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Wednesday, 31 August 2011

‘Taboo’ by Casey Hill

Read by Olivia Caffrey
Published by Whole Story Audio Books, July 2011. ISBN: 978-1-40748-565-2
(9 CD’s) Playing time 10 Hours.

Reilly Steel forensic investigator, California born and bred, has taken a job in Dublin, to bring the Dublin police force into the forensic twenty-first century. Ireland had come as something of a shock to her.  Originally Ireland had sounded magical from tales told by her Irish father Mike Steel, but the Ireland of today she has found to be a very different place, and so has her father.

When the bodies of a young man and woman are found in an apartment in a good part of town it looks initially a possible killing followed by suicide, with no third party involved, but Reilly voices other possibilities much to the disgust of  Detective Pete Kennedy of the Serious Crime Unit - he is keen for an open and shut case. But Detective Chris Delaney has a more open mind and at least listens to her.  As more bodies turn up it becomes a serious possibility that they have a serial killer operating in Dublin.

Having a young American female brought in to update their forensic operation unsurprisingly creates tension and in some cases resentment. Reilly deals with the situation with professionalism. As Reilly and her team sifted through the ever increasing crime scenes, I was enthralled as along with the detectives the deductions begin to point in an unexpected surprising direction.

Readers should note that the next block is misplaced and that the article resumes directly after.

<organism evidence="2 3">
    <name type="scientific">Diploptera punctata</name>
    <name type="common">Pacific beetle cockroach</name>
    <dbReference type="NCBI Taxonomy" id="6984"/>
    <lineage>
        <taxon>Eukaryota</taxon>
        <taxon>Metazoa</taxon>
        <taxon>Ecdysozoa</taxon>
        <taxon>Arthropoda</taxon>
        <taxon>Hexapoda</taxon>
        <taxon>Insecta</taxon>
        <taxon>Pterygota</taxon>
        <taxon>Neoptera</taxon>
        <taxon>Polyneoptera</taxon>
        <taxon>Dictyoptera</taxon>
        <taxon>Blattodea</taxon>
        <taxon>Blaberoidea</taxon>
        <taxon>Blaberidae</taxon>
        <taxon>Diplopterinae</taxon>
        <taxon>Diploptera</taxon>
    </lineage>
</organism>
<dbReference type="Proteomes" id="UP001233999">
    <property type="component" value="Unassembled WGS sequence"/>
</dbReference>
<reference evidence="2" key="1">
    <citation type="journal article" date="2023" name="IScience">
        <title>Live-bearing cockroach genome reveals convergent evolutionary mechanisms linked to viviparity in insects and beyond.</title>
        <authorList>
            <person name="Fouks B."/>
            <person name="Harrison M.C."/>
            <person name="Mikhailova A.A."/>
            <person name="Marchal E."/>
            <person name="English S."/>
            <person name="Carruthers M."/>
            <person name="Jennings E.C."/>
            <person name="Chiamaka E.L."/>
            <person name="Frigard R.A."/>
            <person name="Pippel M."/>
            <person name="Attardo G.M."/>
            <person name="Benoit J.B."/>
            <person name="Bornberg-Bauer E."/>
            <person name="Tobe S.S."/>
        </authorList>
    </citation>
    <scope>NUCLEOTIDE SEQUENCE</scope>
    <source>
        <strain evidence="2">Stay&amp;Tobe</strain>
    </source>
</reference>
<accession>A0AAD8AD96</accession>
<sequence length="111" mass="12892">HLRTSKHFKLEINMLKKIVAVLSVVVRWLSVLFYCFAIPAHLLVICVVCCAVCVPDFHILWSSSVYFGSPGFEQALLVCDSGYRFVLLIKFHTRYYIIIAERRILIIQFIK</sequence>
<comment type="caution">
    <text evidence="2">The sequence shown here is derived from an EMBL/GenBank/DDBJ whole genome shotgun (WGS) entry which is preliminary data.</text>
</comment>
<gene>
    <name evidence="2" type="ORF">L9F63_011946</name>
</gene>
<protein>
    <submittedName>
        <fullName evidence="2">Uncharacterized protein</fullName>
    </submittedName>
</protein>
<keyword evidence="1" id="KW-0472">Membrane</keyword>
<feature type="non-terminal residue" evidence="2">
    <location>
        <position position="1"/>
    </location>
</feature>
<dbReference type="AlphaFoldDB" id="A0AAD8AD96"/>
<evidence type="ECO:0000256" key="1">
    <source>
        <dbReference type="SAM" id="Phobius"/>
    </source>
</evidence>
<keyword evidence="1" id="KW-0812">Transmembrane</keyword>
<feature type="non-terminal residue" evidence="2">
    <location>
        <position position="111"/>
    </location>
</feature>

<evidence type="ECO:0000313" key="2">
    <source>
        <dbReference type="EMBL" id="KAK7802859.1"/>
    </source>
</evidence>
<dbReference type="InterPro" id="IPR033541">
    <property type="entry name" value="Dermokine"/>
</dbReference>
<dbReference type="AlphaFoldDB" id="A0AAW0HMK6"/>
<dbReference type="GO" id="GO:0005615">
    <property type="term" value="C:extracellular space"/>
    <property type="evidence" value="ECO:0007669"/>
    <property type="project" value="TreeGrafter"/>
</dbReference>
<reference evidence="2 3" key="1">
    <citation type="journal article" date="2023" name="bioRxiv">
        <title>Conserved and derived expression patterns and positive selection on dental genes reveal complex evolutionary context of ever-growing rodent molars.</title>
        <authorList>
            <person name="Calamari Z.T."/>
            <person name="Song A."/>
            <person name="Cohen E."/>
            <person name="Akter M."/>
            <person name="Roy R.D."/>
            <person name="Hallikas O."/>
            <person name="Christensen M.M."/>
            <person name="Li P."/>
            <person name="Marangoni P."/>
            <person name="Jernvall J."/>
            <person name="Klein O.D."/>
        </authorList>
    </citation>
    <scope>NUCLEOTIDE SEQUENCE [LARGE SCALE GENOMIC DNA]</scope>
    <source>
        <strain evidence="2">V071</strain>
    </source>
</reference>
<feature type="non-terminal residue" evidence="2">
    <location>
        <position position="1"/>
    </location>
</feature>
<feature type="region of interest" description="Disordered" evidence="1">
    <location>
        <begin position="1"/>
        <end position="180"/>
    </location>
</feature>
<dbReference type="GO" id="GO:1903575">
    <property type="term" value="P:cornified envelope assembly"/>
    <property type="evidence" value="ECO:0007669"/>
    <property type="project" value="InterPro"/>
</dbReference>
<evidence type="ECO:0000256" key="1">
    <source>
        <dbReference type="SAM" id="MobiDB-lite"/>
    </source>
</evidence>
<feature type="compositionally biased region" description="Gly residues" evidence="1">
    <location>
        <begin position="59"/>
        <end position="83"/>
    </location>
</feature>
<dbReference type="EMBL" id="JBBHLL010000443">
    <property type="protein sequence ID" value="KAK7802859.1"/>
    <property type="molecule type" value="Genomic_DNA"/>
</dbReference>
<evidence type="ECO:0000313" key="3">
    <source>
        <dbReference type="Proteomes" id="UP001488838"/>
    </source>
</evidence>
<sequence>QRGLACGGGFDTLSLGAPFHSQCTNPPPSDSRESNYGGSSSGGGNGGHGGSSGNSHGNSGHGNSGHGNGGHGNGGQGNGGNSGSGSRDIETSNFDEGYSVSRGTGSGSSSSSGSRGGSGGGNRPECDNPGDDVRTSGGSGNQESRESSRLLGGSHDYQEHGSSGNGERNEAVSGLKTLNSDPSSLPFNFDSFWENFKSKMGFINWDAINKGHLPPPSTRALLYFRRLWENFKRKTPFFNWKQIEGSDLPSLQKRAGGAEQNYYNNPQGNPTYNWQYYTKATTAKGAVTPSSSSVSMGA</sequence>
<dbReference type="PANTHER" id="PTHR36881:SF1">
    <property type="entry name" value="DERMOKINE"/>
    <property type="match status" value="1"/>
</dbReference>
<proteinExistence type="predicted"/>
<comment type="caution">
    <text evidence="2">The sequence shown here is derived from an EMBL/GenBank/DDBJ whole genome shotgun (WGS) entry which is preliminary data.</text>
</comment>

This is a well-plotted and fascinating mystery, with an interesting protagonist, who has a troubled past that is only slowly revealed, keeping the reader avidly turning the pages.  I highly recommend this mystery and eagerly look forward to hearing more of Reilly Steel.

Much of my enjoyment in this story comes from the narration by Olivia Caffrey - she has a beautiful voice, with that lovely Irish lilt which effortlessly produced a credible American accent when the story called for it.
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Lizzie Hayes

Casey Hill is the pseudonym of husband and wife writing team, Kevin and Melissa Hill. Melissa is a bestselling author in her own right with her hugely popular novels about contemporary women's lives. A deserve to delve into the darker side of fiction led her to team up with Kevin to write Taboo, the first in a series of forensic thrillers featuring Californian-born investigator Reilly Steel.

Olivia Caffrey has stage, film and TV experience, including Playing the Field and Waking the Dead. Her film credits include Conspiracy of Silence and The Matchmaker, and she has performed in a number of theatre productions including Pride and Prejudice and A Christmas Carol.

Monday, 29 August 2011

‘A Medal for Murder’ by Frances Brody

Published by Piatkus, 2010.
ISBN: 978-0-7499-4192-5